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# Looking for math board games for kindergartner

I've gotten recommendations for some-

Muggins Math Jelly Beans and Knock Out!

Berries, Bugs, and Bullfrogs

Sum Swamp

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Any opinions and other recommendations?

We played gazillions of variations on Snakes & Ladders. I made a board that was more like a hundreds chart (1-10, then 11-20, etc., working from left to right in each row up the board), added snakes and ladders, and we used a huge variety of dice and rules to play. For instance, we'd use pairs of 6-sided dice with dots, or similar dice with numerals rather than dots, or we'd use a single 10-sided die, or we'd have auxiliary rules where you could either add or subtract two dice to get the most advantageous move. We usually played non-competitively, taking turns moving a single game piece, or else sharing our rolls with whomever was lagging in an effort to all finish within a couple of turns of each other.

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While this wasn't a candy-coated way of drilling basic math facts, the 10x10 layout of the board and the continual creative play with numbers gave my kids very strong "number sense," including the beginning of an understanding of place value, which I think is far more important at the KG level.Â

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Miranda

We enjoy Primo Calculino, where you need to be able to at least count to add together. Â This game can be used for older children as well.

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Other than that, we just use board games with dice and money. Â Battleship is fun and teaches graphing and coordinates.

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Pretty much anything.

Quote:
Originally Posted by moominmammaÂ

We played gazillions of variations on Snakes & Ladders. I made a board that was more like a hundreds chart (1-10, then 11-20, etc., working from left to right in each row up the board), added snakes and ladders, and we used a huge variety of dice and rules to play. For instance, we'd use pairs of 6-sided dice with dots, or similar dice with numerals rather than dots, or we'd use a single 10-sided die, or we'd have auxiliary rules where you could either add or subtract two dice to get the most advantageous move. We usually played non-competitively, taking turns moving a single game piece, or else sharing our rolls with whomever was lagging in an effort to all finish within a couple of turns of each other.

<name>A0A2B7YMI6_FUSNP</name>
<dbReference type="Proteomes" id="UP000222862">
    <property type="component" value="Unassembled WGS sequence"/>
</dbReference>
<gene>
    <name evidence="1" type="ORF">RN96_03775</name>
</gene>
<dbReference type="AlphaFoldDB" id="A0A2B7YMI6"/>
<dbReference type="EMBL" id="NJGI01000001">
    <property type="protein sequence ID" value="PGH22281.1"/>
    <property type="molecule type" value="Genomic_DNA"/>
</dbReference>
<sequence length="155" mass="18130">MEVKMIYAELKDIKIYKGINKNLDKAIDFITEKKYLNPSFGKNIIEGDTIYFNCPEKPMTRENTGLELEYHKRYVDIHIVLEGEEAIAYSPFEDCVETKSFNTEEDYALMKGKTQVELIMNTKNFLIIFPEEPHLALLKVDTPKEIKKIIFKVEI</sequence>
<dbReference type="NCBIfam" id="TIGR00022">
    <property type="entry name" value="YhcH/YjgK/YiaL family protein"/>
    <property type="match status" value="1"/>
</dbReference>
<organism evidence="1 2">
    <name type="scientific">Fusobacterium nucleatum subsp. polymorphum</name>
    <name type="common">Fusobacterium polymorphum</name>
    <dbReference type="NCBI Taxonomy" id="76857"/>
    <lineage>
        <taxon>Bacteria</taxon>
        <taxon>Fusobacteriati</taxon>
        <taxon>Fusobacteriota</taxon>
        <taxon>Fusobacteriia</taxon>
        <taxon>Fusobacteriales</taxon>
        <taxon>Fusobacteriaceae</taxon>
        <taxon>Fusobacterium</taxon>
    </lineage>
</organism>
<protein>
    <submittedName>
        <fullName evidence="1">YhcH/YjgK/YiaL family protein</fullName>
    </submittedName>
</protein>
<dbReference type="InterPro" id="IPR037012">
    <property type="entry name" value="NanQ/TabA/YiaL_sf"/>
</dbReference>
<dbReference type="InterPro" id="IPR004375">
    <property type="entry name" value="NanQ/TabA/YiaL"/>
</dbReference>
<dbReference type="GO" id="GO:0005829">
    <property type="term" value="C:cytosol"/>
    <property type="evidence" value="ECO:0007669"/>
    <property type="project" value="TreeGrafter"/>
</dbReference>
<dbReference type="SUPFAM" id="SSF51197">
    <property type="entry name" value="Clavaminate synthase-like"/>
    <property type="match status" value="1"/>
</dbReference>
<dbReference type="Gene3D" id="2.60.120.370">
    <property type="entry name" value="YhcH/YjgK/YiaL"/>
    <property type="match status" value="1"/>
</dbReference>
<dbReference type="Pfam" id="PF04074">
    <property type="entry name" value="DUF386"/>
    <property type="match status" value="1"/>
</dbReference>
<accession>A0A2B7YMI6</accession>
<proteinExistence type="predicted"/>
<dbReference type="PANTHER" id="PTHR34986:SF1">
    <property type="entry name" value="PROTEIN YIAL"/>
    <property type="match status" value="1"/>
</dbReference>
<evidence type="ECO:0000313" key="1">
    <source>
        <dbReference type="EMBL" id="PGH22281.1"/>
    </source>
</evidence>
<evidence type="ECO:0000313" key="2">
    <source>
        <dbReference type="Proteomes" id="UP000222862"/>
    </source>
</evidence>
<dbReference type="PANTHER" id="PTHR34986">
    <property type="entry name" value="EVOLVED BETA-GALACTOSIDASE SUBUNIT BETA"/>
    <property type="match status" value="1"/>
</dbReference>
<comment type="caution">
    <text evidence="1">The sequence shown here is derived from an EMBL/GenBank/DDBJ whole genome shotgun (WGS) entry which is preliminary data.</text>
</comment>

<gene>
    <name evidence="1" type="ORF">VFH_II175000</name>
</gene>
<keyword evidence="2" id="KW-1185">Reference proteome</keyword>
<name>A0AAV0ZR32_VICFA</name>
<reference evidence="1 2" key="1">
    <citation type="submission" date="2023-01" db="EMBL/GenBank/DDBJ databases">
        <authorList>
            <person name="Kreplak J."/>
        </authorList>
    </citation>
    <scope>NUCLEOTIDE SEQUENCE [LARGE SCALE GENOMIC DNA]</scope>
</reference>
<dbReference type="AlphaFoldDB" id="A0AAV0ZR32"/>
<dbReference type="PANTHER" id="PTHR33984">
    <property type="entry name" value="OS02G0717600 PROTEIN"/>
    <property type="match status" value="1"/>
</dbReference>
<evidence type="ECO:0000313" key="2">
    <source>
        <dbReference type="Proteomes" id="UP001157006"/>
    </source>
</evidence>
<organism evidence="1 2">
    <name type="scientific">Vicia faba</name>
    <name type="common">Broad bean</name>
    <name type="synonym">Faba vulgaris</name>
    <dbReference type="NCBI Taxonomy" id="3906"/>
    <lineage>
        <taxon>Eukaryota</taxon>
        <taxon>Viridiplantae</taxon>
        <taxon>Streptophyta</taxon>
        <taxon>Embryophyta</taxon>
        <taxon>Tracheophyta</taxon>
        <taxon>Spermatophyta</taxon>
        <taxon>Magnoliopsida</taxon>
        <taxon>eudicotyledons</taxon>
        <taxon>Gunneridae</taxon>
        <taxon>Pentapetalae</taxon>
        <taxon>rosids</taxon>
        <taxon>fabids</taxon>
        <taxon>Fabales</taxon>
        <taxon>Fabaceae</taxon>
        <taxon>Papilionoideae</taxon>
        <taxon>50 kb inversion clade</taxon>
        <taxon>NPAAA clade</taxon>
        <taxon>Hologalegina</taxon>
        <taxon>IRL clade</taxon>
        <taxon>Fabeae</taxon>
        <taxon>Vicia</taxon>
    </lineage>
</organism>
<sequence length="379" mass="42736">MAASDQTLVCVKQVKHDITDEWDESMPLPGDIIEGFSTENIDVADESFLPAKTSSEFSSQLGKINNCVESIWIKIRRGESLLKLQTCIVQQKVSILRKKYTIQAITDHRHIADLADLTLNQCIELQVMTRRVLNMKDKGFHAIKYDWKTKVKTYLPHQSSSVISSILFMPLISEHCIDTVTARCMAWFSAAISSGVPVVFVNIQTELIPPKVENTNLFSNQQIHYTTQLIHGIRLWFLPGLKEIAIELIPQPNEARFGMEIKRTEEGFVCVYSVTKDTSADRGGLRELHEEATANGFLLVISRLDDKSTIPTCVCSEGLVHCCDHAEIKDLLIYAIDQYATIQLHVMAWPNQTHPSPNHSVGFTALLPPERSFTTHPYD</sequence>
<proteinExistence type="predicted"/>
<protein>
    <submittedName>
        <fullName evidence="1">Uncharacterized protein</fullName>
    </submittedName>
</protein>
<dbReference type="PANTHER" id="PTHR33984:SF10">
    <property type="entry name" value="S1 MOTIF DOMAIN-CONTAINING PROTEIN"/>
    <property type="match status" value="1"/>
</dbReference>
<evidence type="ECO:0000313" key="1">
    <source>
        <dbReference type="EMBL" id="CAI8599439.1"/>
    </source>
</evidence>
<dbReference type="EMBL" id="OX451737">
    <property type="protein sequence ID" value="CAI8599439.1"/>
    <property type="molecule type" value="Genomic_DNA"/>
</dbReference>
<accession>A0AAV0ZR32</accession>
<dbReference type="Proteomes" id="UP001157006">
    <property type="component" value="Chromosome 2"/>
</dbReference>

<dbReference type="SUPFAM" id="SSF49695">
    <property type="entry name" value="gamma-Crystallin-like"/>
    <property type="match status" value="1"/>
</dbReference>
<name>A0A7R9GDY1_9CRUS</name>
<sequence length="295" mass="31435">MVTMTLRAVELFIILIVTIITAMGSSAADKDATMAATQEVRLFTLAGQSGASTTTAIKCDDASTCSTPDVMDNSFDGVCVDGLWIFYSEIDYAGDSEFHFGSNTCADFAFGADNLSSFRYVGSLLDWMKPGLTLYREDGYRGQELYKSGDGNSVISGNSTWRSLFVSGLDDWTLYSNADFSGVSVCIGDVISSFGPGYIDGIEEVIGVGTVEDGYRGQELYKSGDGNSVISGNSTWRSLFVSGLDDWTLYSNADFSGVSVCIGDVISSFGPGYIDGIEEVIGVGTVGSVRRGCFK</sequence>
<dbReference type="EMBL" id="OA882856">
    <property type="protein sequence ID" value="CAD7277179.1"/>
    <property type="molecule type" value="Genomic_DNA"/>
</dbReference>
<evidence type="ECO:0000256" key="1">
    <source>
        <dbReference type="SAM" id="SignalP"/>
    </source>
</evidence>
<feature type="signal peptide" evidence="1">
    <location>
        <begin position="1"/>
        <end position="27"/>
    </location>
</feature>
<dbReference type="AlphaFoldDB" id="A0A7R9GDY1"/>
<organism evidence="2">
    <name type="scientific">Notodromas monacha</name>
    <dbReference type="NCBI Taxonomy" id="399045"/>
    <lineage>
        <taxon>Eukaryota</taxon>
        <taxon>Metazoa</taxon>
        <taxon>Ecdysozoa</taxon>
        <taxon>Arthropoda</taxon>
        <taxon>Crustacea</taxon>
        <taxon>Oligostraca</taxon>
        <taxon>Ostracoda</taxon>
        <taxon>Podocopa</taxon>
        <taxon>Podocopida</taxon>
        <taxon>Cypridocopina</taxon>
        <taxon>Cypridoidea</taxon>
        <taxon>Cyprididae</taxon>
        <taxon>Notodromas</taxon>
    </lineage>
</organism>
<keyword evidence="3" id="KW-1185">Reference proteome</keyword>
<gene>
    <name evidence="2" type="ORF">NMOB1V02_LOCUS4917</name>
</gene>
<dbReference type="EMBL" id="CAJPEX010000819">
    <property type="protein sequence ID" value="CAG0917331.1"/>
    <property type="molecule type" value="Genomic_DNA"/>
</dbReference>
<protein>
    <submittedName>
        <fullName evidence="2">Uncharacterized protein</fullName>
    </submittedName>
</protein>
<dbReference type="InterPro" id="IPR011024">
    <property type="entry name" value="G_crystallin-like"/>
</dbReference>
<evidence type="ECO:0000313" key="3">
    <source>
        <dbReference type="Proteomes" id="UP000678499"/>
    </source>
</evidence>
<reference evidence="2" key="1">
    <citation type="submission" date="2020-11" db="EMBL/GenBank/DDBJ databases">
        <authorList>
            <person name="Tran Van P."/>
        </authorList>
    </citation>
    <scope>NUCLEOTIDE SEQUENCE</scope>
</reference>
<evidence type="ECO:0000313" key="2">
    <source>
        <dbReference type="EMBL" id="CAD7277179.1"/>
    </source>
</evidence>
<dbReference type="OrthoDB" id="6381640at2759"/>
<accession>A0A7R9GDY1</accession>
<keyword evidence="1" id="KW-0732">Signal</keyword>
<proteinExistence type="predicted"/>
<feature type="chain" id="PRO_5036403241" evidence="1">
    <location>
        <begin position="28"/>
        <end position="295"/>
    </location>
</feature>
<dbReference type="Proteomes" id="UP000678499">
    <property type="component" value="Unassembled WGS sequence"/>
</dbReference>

Â

While this wasn't a candy-coated way of drilling basic math facts, the 10x10 layout of the board and the continual creative play with numbers gave my kids very strong "number sense," including the beginning of an understanding of place value, which I think is far more important at the KG level.Â

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Miranda

We did a lot of similar stuff.Â  I often filled in boards in other patterns vs. across only or up/down only.Â  Great book that helped me with creative ways to get math concepts across (and explain to me, also still helps me even with older kids) is How Math Works.Â  http://store.math.com/Books-1000-B0047TOCCW-how_math_works_byVorderman.html

There's a fantastic card game called Rat-a-Tat-Cat where the idea is to get a hand of the four LOWEST cards you can (the cards are numbered 0-9). It's fast, quick and fun, and had my kids adding four numbers together at age 5.

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http://www.amazon.com/Gamewright-204-Rat-A-Tat-Cat/dp/B00000GBQJ/ref=sr_1_1?s=toys-and-games&ie=UTF8&qid=1332001882&sr=1-1

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-e

My kindergartener LOVES our double sided "shut the box" game. Â It works on addition, but without requiring much going in. Â Though it isn't technically a board game.

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We also like jr monopoly. Â The money comes in 1s, 2s, 3s, 4s, & 5s. Â When my dd needs to pay someone \$4, she likes to change it up a bit. Sometimes she will give a \$4, sometimes 2 \$2 bills, and sometimes a \$1 and \$3. Â So far, she hasn't thought about paying with a \$5 and getting change. Â Besides the basic arithmetic, doubling is also learned. Â If you own both properties of the same color, you get to charge double rent. Â  Â

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Amy

For our five year old... Monopoly and Mille Bourne. Card games are great for math ...

I completely forgot about Backgammon and Yahtzee too. Great for math skills!

Just wanted to second the recommendation for Shut the Box.Â  My youngest is fascinated by all the different combinations that can add up to the same number, which, to me, is way more important that memorizing addition "facts."

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Also, some kids are ready to be introduced to chess at this age.Â  It is a great game for teaching higher-level mathematical reasoning skills.Â

Not a board game but Right Start Math has a set of 300 math card games. Some are good for kindergarten but I think the full 300 are meant to go through at least 4th grade.

Quote:
Originally Posted by dogmom327Â

Not a board game but Right Start Math has a set of 300 math card games. Some are good for kindergarten but I think the full 300 are meant to go through at least 4th grade.

Not a bad idea...we're going to start Level A this fall and these would be a good help.Â  I love all the ideas thrown out here as well, I will look into all of them!

Quote:
Originally Posted by dogmom327Â

Not a board game but Right Start Math has a set of 300 math card games. Some are good for kindergarten but I think the full 300 are meant to go through at least 4th grade.

We love the Right Start Math Kit!

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